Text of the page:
Be certain to observe the correct polarity, as indicated on the inside of the battery covers, when inserting cells
Fig 12 Acorn 6210 internal battery circuits numbered 11 22 33
 Sets of 4 x AA cells 

Because the circuits are isolated and in parallel, if any set of cells in one circuit is at a lower charge, they will not drain power from the other sets.

When all battery cells are removed the Acorn is able to retain time and date settings long enough to change batteries but with the Bushnell these will be lost. Keep one set of cells in place while you change the others to avoid having to reset the time and date.

Bushnell 119467   The arrangement of power circuits (see Fig 12a) is basically the same as the Acorn 6210 except that it can only use a 6 volt 
external supply.

Friday 17 February 2012

Trees for Life Lecture Tour during March and April 2012


Celebrations for the planting of the Millionth Tree by conservation
charity Trees for Life in Scotland’s Caledonian Forest will be launched in
March with a two-month lecture tour across Britain by the charity’s
founder and executive director, Alan Watson Featherstone.

From Ullapool to Devon, Alan will travel the length and breadth of the
country throughout March and April to inform and inspire audiences with
The Millionth Tree lecture tour. Trees for Life will plant its Millionth

Scottish Wildcat Association - Highland Survey

The Scottish Wildcat Association is currently collecting information on the Scottish Wildcat populations within the highlands, including Argyll.
The increasingly rare species - Britain’s most endangered mammal - is under threat from habitat loss and from the dilution of its gene pool through assumed interbreeding with domestic cats.
Scottish Wildcat
Shy, wishing above all to avoid physical contact, the wildcat will run by choice. However, if cornered it will fight, ferociously and to the death.

The Scottish Wildcat Association website is both a huge source of information and one of inspiration, with some thrilling and magical coverage of these quite magnificent mammals.
We include two photographs in this article to give you a visual fix but, especially with hybridisation with domestic cats, there is wide species variation. So if you think you are seeing wildcats, or someone you know thinks they have done, it is better to inform the Association and be wrong than miss possible confirmation of some of the population.

If you observe wildcats or have any information on wildcats in your locality, please email

Any information you can give will be valuable and very much appreciated.

Tuesday 14 February 2012

Where to see and photograph Red Squirrels in the Highlands

A new leaflet has recently been published by the Highland Red Squirrel Group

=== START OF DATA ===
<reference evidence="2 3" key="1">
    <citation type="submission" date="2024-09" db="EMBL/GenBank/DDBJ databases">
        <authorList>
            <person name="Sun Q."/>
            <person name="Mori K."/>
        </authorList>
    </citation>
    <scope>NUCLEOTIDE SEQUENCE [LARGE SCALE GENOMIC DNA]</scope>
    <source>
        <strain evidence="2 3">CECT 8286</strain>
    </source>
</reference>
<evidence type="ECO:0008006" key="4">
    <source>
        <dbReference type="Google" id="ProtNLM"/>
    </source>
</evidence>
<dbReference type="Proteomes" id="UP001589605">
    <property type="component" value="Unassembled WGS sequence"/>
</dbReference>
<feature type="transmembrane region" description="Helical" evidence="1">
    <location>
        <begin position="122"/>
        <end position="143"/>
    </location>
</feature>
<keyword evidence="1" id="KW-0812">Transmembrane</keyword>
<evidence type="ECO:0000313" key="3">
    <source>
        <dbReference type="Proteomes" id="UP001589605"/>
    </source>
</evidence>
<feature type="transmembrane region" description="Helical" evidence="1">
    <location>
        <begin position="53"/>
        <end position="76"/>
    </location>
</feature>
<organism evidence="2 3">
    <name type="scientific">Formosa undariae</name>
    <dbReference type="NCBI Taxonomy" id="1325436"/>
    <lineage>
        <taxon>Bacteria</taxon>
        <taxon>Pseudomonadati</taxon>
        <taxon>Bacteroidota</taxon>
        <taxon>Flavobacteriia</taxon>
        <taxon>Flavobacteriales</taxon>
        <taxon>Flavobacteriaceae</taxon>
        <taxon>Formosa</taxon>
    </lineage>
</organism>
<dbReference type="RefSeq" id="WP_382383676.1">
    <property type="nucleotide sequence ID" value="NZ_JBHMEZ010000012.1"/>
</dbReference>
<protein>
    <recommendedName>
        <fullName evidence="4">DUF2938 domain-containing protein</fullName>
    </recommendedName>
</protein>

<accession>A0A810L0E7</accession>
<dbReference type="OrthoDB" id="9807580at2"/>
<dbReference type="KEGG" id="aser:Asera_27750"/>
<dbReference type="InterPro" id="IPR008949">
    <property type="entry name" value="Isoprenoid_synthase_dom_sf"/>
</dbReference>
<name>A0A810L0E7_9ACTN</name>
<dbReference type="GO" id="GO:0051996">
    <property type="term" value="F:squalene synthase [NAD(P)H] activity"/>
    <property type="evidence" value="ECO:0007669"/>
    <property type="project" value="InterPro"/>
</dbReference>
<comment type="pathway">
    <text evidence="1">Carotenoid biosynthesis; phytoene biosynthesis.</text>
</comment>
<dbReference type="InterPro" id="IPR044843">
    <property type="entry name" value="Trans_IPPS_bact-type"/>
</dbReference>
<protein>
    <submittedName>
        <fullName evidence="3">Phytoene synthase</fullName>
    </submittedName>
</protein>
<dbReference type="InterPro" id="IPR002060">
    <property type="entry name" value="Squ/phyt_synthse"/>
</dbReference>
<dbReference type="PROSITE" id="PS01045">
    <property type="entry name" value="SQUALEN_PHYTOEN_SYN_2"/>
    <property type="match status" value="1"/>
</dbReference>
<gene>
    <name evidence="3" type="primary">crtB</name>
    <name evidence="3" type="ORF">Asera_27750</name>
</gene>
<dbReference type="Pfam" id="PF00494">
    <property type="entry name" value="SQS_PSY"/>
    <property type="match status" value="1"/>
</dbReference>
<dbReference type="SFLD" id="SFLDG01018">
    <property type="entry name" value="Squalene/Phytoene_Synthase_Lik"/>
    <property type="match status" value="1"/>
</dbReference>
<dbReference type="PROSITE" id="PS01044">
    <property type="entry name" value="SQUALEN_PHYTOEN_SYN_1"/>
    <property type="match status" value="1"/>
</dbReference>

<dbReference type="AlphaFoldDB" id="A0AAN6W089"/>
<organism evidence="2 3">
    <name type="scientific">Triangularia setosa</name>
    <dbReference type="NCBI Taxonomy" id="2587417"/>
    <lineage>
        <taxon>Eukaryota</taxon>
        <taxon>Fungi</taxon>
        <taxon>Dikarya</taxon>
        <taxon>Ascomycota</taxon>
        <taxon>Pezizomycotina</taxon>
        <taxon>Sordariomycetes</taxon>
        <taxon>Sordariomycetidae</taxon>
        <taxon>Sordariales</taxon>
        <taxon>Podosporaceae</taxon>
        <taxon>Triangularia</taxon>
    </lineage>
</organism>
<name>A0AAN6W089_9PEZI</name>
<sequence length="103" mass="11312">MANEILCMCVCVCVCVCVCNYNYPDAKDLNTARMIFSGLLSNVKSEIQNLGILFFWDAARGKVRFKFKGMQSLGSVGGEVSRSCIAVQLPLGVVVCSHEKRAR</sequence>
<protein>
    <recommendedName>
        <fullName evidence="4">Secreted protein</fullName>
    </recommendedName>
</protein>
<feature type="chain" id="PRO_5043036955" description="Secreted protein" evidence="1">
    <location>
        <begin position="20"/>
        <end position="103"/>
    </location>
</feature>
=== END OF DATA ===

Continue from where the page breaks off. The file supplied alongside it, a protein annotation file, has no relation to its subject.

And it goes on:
It shows where to find 12 red squirrel viewing hot spots around the Highlands.  These are great places to see wild red squirrels feeding.  All have car parks so they are easily accessible.

The map and information below are reproduced from the leaflet for anyone who isn't able to get a copy.

Leaflets are being made available free from most public places, shops, cafe's and tourist destinations around the area;

Thursday 9 February 2012

Stop the biomass blackout: say no to the UK's destructive bioenergy policies - The Ecologist

Sustainability is a word that has become associated with biofuels and biomass. We believe that the biomass 'standards' planned by the UK Government are not worth the plantation-derived paper they are written on. They are based on flawed carbon accounting that ignores most carbon emissions and carbon debt and take no account of human rights abuses, land-grabs, food security, food sovereignty, biodiversity loss and adverse affects on soil, water and air quality. Companies can meet standards through a range of dodgy and discredited voluntary certification schemes..........Read more

New discoveries in charity’s ‘Lost world’ Highland estate

Larva of sawfly
Amauronematus sp.)
feeding on dwarf birch
Betula nana)
 on Dundreggan.
Biodiversity surveys carried out on Trees for Life’s Dundreggan Estate, in Glen Moriston, Inverness-shire in 2011 – the first year of the United Nations Decade of Biodiversity (2011-2020) and also the International Year of Forests – have revealed a range of rare and endangered species.

The new discoveries on the 10,000-acre estate include the first Scottish record of one species of sawfly and what may be the first British record of another; the second-ever British record of a waxfly species; and species of spider, cranefly and dragonfly all listed in the UK’s Red Data Book of endangered species.

At least 60 priority species for conservation have now been identified on the site........Read more

Monday 6 February 2012

The making of wildlife documentary Last of the Scottish Wildcats

Fungi Discovered In The Amazon Will Eat Your Plastic | Co.Exist: World changing ideas and innovation

Polyurethane seemed like it couldn’t interact with the earth’s normal processes of breaking down and recycling material. That’s just because it hadn’t met the right mushroom yet.

I like the idea of anything that can eat plastic waste. Imagine what would happen if something that can eat plastic in an oxygen free environment was active globally.

Wednesday 1 February 2012

Ltl Acorn 6210 packaging

6210 boxed

Following on from my review comments about the packaging of the Ltl Acorn 6210, we have received these images from the manufacturers.

This is apparently how they leave the factory, so something is obviously happening to them during transit.

If we manage to get to the bottom of the issue I'll post the results.
6210 outer packaging
Related Posts Plugin for WordPress, Blogger...
This web site is about the wildlife, particularly the mammals, of the Glen Affric National Nature Reserve area in the north west Highlands of Scotland, UK; and the equipment I use to search for them, which is chiefly trail cameras.

I provide a technical support and parts service for the Ltl Acorn range of cameras and the income from this provides for the upkeep of this site and the purchase of cameras for my own surveying.

I hope you find the site useful and informative; and please contact me if you have any questions that I haven't already covered.